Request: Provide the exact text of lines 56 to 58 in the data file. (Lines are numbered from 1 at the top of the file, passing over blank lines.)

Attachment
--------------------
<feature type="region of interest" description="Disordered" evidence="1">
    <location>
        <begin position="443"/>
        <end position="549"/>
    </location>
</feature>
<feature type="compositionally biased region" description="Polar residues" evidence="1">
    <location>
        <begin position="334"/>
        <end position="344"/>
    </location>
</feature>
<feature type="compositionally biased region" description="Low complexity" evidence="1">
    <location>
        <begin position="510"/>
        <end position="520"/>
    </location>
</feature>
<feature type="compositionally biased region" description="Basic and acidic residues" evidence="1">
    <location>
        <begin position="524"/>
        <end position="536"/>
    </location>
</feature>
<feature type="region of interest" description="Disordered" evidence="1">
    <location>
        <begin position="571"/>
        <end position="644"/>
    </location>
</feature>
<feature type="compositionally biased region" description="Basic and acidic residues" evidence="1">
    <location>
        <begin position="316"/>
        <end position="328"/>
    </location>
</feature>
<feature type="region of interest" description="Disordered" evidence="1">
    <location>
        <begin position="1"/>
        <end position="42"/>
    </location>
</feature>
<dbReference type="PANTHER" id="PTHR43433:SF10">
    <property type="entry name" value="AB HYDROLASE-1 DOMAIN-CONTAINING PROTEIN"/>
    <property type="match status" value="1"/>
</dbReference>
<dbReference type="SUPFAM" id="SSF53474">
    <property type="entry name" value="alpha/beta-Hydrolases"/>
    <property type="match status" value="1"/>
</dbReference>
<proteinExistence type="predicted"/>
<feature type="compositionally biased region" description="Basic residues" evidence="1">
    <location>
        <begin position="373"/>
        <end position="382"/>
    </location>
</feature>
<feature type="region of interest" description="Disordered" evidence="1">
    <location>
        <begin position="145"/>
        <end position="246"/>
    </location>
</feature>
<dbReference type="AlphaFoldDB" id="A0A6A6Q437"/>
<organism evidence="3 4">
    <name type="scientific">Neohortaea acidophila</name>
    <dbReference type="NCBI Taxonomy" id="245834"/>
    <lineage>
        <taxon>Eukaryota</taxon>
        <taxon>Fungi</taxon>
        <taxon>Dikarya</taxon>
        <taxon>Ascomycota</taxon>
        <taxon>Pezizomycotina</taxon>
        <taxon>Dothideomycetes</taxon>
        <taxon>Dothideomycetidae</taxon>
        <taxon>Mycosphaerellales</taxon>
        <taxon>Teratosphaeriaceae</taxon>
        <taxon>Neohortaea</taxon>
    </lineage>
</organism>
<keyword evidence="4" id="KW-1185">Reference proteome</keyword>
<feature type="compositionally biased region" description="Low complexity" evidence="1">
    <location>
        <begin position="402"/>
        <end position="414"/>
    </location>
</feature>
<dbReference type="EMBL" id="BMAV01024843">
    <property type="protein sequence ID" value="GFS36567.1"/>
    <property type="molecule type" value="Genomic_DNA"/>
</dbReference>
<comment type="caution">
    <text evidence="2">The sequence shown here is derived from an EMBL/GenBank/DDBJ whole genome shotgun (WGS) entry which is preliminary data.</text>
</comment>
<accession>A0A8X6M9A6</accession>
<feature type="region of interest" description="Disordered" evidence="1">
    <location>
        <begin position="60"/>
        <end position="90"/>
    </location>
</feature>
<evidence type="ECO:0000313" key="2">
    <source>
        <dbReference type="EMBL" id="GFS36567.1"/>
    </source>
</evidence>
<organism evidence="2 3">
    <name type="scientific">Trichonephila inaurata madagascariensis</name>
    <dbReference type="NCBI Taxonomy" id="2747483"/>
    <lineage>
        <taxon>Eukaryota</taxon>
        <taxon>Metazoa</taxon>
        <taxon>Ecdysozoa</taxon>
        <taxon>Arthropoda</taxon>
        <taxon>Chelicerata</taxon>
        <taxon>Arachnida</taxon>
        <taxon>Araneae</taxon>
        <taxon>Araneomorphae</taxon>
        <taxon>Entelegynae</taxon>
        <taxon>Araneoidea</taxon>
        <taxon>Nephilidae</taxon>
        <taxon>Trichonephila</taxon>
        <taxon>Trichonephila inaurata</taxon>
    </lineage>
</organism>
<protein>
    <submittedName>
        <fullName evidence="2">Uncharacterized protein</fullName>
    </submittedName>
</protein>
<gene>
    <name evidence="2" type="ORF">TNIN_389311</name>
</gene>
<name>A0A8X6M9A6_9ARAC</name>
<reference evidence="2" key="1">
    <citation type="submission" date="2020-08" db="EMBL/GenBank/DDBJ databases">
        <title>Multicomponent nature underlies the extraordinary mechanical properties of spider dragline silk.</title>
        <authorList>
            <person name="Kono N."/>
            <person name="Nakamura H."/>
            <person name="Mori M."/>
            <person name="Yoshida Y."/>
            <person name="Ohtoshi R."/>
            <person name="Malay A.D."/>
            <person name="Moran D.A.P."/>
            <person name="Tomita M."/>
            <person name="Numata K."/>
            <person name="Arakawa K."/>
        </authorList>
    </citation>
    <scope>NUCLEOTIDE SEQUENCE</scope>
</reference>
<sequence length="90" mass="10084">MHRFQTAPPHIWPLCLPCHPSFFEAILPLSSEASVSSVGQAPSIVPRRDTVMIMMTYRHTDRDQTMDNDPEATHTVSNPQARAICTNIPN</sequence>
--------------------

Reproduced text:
    </location>
</feature>
<feature type="region of interest" description="Disordered" evidence="1">